A Mixed-Methods Approach to Improving Behavioral Health Outcomes of Nonfatal Firearm Injury Victims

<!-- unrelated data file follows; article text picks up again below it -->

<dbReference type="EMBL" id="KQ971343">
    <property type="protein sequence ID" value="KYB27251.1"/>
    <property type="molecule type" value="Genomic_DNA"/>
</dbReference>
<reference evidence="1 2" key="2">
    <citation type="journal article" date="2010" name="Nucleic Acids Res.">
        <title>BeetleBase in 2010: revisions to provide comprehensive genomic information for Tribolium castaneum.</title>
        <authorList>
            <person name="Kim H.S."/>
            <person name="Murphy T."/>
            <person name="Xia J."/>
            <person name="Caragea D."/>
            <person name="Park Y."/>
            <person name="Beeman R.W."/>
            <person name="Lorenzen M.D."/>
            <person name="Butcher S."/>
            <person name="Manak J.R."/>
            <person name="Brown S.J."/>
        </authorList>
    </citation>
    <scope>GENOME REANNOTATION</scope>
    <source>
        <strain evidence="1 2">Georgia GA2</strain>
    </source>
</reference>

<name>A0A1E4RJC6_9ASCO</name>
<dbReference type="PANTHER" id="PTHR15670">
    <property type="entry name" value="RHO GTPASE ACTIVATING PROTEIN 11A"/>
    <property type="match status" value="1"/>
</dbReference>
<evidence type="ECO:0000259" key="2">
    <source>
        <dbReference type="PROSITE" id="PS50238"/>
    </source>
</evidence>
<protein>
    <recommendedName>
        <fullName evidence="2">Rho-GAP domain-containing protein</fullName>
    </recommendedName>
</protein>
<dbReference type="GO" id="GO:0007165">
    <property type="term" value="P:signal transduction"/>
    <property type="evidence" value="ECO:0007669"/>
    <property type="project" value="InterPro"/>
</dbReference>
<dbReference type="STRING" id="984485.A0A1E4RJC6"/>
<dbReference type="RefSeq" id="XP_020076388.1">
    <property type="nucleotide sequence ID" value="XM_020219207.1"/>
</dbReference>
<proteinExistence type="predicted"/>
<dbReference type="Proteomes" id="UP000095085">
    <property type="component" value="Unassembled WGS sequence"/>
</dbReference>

This research is currently funded through an Indiana University Clinical and Translational Sciences Institute (CTSI) KL2 award which seeks to understand and improve the health outcomes of nonfatal firearm victims. Firearm injury is a leading public health issue in the United States because of its significant mortality, morbidity, and health care costs, however, little is understood about the long-term behavioral health outcomes and healthcare needs of nonfatal firearm injury victims. Nonfatal firearm injuries and violence impacts the long-term health of individuals and communities who experience such trauma on a daily basis. Therefore, this research seeks to identify disparities in long-term behavioral health outcomes and healthcare needs of nonfatal firearm victims post injury. This mixed-methods interdisciplinary project (1) examines clinical care utilization, behavioral health outcomes (e.g., mental health and substance use disorder) and mortality among nonfatal firearm injury victims within five years of injury, and (2) explores gaps in healthcare services and barriers to care through qualitative interviews with nonfatal shooting victims, family members, law enforcement personnel, and healthcare providers. This project is a vital first step in understanding the long-term behavioral health outcomes of nonfatal firearm victims to identify opportunities for future clinical and community-based interventions.